With the powerful and radio-friendly songs on THE SOUL TRUTH and continued non-stop touring, Shemekia will continue to reach fans across all musical genres. Throughout CD, Shemekia Copeland delivers music for both seasoned blues and soul lovers and new fans. “I want people who love hip-hop to know where it came from,” she told “Vibe” magazine. “My music is rooted in blues, but it’s different. I’m singing about my era. I’m here and I’m singing about now and not yesterday.”

 

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It’s been over 40 years since harmonicist/pianist/vocalist Corky Siegel and guitarist/vocalist Jim Schwall met and formed The Siegel-Schwall Band, one of Chicago’s most beloved blues groups. From the mid-1960s through the mid-1970s, The Siegel-Schwall Band recorded ten critically acclaimed albums, performed constantly, and shared stages with artists such as The Allman Brothers, Janis Joplin, and Jefferson Airplane. Their subtle, acoustic-flavored blues, original songs and inventive interpretations of classics by Jimmy Reed, Willie Dixon and other blues greats were their calling card, fusing urban blues and folk into their own unique sound. In addition to their recordings, the band was renowned for their high energy, good-time live shows. In 1968, they defied boundaries by combining blues and classical music with the Chicago Symphony Orchestra, and established themselves as one of the most adventurous blues bands around.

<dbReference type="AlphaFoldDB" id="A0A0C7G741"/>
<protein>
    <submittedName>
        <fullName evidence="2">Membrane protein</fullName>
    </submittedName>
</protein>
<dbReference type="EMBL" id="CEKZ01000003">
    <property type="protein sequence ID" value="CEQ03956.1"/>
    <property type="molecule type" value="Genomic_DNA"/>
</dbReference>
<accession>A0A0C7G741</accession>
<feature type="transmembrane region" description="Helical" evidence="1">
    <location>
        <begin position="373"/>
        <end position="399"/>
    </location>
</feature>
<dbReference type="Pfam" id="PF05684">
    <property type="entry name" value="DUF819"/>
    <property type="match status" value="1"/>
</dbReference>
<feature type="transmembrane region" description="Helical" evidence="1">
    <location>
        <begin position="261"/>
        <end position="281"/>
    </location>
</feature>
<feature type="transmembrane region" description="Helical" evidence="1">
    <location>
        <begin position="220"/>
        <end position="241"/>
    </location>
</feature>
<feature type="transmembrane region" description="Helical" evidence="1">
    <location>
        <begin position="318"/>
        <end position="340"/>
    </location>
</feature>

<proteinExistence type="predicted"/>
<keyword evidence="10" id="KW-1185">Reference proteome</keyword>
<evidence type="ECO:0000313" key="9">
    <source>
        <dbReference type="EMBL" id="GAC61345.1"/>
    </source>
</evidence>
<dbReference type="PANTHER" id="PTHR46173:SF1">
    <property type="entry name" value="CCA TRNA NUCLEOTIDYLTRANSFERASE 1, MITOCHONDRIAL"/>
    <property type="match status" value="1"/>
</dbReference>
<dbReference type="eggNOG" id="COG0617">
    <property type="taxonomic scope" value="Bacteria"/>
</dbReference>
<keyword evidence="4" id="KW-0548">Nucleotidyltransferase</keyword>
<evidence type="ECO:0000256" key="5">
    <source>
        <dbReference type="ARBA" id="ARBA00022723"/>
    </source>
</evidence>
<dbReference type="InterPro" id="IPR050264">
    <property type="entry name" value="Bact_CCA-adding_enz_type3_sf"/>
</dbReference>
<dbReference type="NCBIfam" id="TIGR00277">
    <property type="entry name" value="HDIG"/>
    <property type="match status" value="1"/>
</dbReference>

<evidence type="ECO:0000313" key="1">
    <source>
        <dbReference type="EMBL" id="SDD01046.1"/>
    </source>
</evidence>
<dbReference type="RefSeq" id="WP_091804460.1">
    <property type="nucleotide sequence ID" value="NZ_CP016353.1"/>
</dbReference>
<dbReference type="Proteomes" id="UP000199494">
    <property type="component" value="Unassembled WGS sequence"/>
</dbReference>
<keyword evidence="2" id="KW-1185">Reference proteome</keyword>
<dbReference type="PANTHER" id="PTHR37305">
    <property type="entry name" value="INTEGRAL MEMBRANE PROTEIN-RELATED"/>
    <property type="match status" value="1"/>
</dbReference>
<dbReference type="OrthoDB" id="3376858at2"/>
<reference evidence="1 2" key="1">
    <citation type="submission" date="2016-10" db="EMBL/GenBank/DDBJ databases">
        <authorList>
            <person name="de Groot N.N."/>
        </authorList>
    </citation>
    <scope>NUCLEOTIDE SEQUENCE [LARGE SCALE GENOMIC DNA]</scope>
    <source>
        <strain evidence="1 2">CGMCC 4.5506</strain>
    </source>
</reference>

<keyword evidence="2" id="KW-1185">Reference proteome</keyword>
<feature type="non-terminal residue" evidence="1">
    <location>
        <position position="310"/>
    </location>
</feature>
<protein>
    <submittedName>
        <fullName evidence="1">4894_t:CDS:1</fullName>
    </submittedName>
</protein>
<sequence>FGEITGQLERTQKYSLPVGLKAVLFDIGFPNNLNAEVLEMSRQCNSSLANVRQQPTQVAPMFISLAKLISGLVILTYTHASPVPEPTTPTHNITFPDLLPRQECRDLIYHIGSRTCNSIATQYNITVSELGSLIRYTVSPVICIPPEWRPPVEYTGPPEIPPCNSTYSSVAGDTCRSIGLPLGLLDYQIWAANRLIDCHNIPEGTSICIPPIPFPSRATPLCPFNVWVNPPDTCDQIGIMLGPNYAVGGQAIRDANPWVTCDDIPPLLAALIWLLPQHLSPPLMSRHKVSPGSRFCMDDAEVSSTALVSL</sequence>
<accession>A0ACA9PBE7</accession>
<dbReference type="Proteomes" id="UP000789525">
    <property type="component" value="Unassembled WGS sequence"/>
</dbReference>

In  1987 the group reunited and released the joyous THE SIEGEL-SCHWALL REUNION CONCERT on Alligator Records, with fans and critics alike heralding their return. FLASH FORWARD, The Siegel-Schwall Band’s new CD, and their first full album of new material in 30 years, picks up right where they left off, featuring their signature brand of fun-loving blues. Their “extended vacation” from recording (as founding member Corky Siegel calls it) has brought a new sense of inspiration to their music.

 

In addition to founders Siegel and Schwall, the band includes longtime bassist Rollo Radford, who has performed and/or recorded with music legends such as Dinah Washington, Chuck Berry, Muddy Waters and Sun Ra, and legendary blues drummer Sam Lay, whose lengthy resume includes stints with Little Walter, Muddy Waters, Willie Dixon, Howlin’ Wolf, B.B. King, and Ray Charles. Sam was also a member of the original Paul Butterfield Blues Band, and backed Bob Dylan during his first electric performance at the Newport Folk Festival in 1965. He also played on Dylan’s “Highway 61 Revisited” album.